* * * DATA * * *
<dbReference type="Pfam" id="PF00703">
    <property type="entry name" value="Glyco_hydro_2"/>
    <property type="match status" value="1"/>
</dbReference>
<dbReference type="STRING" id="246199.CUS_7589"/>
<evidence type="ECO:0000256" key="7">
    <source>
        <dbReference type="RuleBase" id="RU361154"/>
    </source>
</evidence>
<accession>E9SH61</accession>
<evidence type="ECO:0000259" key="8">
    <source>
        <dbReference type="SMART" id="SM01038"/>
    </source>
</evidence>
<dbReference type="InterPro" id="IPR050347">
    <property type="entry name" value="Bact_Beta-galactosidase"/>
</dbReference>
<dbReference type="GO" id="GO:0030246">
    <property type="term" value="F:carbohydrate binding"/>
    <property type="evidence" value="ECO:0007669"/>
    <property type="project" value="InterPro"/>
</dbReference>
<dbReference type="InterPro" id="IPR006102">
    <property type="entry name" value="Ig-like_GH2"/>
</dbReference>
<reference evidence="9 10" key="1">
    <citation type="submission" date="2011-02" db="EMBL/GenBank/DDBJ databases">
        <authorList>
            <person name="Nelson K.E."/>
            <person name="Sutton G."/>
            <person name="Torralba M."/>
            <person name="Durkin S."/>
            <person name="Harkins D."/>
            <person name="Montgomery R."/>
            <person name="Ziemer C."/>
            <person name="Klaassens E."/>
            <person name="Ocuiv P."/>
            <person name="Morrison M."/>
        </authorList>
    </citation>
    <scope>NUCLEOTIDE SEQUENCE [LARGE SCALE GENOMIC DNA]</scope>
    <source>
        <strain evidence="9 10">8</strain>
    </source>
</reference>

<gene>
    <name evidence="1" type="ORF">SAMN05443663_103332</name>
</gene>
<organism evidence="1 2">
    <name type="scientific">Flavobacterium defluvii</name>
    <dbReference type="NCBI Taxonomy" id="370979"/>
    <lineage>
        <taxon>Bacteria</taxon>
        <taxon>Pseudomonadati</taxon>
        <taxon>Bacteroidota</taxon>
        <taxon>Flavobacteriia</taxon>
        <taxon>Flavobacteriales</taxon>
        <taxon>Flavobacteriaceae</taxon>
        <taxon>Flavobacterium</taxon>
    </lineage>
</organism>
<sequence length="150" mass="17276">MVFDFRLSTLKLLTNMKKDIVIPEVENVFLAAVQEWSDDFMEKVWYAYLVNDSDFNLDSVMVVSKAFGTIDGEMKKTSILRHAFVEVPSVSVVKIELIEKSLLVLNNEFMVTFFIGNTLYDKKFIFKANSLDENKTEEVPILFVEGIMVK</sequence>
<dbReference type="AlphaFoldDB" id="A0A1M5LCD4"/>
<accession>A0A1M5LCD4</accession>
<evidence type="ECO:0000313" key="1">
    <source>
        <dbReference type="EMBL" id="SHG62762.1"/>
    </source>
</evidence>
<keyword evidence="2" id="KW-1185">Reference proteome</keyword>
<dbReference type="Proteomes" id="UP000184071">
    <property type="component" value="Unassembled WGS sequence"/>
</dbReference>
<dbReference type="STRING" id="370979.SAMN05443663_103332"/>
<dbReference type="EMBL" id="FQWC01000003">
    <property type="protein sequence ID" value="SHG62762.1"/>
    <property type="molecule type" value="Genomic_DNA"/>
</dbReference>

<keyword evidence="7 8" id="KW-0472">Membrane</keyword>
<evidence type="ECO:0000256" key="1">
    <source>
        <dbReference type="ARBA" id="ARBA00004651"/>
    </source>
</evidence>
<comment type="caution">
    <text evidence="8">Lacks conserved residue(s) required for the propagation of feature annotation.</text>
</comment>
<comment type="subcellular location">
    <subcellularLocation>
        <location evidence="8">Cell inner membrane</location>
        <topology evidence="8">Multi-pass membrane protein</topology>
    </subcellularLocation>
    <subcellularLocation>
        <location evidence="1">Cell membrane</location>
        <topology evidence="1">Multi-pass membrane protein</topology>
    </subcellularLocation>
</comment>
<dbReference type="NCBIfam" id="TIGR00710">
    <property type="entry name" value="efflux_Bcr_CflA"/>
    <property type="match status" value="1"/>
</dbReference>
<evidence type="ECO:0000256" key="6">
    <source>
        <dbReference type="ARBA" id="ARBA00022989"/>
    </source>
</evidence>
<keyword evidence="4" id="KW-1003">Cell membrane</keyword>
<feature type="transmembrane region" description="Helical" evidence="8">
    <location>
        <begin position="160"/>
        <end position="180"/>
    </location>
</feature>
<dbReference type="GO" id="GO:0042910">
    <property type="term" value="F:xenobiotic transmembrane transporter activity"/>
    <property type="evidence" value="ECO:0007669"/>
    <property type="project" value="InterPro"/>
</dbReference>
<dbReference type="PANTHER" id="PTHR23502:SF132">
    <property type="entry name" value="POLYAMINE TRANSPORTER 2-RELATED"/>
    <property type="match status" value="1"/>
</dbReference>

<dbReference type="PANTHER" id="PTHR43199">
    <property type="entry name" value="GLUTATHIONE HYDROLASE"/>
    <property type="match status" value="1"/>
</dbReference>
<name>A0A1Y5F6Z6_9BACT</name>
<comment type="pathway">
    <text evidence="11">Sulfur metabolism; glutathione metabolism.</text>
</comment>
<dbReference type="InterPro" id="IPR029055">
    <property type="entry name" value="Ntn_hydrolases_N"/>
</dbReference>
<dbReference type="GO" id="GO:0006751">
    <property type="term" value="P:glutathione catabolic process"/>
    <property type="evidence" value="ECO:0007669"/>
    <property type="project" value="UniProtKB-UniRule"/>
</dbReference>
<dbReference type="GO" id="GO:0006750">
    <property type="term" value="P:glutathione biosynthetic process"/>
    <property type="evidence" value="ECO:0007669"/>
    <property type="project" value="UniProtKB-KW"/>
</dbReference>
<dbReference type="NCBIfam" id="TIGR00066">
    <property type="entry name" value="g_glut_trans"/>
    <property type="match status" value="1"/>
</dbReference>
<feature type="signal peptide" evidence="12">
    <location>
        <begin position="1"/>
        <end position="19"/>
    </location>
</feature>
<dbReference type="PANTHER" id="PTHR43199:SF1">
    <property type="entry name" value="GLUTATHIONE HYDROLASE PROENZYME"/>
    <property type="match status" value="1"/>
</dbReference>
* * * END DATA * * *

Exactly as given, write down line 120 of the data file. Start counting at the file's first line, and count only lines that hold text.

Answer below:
</dbReference>